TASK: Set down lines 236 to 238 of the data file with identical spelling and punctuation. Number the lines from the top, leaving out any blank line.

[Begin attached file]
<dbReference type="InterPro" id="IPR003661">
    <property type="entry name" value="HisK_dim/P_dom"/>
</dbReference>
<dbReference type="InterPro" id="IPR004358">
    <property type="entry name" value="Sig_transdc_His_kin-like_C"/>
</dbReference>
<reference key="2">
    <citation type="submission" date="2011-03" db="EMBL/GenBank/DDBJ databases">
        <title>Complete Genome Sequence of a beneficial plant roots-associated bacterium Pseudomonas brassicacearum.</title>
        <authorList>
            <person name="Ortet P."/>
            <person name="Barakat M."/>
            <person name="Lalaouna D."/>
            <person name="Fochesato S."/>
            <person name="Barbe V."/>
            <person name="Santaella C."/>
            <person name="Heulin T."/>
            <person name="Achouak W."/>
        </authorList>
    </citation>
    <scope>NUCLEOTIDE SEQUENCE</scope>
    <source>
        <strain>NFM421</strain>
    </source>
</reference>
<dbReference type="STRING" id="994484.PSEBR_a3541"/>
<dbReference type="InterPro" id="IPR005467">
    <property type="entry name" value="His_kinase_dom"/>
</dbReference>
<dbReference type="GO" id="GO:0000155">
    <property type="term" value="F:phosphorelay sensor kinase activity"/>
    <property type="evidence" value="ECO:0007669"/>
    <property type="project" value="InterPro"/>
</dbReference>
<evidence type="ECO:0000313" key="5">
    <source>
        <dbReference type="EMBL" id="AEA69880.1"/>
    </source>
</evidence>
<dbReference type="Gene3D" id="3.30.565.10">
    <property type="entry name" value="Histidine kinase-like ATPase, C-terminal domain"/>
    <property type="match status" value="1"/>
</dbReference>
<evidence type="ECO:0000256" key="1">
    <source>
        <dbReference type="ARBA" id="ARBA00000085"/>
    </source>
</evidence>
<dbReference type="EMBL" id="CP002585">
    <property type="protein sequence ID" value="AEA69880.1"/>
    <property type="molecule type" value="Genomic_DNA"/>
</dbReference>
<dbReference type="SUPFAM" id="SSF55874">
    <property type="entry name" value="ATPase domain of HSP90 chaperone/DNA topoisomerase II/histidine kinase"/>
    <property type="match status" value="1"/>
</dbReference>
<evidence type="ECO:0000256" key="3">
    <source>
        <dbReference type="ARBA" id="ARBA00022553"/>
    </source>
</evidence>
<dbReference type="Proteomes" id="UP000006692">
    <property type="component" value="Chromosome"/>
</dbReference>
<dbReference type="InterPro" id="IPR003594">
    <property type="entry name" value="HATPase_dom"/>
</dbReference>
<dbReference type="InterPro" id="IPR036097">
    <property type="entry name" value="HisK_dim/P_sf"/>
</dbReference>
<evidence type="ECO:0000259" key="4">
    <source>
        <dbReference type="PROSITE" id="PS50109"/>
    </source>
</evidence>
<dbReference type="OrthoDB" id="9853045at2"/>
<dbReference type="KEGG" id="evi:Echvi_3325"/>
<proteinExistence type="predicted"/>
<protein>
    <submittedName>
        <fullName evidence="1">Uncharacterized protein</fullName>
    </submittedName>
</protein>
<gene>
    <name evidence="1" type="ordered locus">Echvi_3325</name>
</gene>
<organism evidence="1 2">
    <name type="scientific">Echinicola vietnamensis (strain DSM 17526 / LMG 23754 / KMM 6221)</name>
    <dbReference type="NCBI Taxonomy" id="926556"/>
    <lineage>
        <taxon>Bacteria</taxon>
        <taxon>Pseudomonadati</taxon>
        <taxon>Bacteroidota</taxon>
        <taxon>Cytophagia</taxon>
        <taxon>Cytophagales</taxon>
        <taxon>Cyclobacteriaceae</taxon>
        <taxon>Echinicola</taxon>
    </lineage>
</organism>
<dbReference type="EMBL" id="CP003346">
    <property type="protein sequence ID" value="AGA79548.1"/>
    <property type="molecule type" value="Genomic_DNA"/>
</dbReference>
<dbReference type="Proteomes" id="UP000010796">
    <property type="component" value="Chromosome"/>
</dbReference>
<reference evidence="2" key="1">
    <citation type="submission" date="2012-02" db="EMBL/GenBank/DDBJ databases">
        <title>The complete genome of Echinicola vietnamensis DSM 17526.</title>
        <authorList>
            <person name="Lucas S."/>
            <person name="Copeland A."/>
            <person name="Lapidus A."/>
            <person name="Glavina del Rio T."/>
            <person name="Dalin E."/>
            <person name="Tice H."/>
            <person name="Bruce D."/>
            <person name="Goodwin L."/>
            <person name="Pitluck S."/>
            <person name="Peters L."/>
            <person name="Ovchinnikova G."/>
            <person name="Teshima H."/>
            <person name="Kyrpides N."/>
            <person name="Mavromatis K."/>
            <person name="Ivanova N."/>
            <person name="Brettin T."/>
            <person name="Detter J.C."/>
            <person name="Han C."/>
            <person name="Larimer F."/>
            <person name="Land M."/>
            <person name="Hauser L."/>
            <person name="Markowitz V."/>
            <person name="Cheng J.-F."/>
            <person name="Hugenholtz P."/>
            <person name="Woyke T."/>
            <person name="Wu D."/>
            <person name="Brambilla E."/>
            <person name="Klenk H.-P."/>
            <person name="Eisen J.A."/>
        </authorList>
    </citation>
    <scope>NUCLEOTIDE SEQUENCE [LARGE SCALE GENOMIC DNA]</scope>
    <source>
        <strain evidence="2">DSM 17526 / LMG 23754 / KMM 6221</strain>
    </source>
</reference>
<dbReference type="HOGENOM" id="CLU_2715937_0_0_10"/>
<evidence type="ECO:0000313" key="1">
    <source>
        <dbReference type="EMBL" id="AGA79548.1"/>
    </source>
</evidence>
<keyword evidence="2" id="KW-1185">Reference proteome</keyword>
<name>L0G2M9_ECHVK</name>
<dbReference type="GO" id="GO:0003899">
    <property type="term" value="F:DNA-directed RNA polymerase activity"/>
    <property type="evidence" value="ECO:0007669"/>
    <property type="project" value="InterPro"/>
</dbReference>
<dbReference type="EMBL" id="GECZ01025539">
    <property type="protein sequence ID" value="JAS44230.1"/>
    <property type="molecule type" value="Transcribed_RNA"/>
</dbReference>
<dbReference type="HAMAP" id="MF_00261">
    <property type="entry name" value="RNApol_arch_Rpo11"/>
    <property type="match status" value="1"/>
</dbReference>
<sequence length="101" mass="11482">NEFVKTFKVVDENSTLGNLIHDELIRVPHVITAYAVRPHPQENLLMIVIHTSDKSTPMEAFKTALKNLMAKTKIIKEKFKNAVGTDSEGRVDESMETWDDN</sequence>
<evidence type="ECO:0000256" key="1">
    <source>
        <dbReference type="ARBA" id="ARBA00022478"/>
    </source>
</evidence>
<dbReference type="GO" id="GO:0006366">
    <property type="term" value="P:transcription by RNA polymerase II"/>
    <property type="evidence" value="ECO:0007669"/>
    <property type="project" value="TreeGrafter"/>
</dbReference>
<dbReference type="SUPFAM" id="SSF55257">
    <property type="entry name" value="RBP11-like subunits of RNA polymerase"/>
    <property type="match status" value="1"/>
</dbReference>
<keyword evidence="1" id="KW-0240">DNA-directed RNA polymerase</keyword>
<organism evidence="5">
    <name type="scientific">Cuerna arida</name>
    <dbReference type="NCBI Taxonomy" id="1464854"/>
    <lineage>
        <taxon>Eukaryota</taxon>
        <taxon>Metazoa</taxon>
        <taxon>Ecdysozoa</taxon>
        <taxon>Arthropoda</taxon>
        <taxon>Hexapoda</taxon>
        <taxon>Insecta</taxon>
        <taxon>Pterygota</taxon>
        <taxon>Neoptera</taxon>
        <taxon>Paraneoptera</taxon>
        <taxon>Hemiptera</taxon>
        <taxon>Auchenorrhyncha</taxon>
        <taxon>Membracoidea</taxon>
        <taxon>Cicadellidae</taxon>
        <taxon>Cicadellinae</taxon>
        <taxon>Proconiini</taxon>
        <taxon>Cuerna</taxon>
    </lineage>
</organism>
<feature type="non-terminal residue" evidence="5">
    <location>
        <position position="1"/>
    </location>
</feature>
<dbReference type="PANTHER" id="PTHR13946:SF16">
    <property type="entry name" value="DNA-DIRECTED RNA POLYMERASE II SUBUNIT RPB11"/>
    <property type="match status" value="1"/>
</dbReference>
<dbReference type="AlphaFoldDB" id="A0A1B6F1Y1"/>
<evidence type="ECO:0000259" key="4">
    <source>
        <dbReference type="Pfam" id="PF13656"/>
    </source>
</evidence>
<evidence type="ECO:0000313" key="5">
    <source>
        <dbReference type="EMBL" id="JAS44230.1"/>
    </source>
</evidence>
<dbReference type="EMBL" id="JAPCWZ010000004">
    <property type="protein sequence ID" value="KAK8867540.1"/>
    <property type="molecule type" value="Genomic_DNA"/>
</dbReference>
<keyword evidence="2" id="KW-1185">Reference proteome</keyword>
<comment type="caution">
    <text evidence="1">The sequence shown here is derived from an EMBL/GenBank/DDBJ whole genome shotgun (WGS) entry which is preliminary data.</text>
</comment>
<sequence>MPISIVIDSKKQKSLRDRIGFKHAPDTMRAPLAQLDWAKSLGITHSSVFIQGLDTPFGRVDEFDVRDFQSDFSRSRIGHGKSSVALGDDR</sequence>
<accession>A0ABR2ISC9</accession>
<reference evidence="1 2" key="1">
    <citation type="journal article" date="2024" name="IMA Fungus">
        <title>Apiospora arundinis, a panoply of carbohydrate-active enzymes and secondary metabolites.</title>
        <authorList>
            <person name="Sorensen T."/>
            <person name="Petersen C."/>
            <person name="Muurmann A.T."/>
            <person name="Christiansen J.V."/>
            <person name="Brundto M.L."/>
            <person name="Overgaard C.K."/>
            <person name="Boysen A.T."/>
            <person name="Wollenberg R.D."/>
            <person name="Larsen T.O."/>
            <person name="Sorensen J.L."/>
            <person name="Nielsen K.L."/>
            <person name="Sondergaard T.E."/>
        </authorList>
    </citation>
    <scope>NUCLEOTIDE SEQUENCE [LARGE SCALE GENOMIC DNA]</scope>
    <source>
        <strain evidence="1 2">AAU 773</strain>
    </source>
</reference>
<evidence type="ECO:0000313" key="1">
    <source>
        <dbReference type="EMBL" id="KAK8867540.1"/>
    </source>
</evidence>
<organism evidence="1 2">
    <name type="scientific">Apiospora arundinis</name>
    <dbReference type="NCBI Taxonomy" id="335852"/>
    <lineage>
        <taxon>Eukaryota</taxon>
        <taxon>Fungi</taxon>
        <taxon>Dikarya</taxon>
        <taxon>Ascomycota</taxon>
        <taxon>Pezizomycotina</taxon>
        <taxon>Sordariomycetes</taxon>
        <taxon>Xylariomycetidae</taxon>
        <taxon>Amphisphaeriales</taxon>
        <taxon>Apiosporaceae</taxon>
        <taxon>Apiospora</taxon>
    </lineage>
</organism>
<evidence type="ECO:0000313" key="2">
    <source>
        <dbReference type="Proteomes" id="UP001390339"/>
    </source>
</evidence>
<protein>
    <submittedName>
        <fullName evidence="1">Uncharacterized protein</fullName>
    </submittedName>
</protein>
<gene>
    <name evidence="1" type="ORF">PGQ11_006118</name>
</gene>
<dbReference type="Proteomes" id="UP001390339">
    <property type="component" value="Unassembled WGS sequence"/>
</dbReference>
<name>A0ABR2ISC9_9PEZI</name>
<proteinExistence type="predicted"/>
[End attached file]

<reference evidence="1 2" key="1">
    <citation type="journal article" date="2024" name="IMA Fungus">
        <title>Apiospora arundinis, a panoply of carbohydrate-active enzymes and secondary metabolites.</title>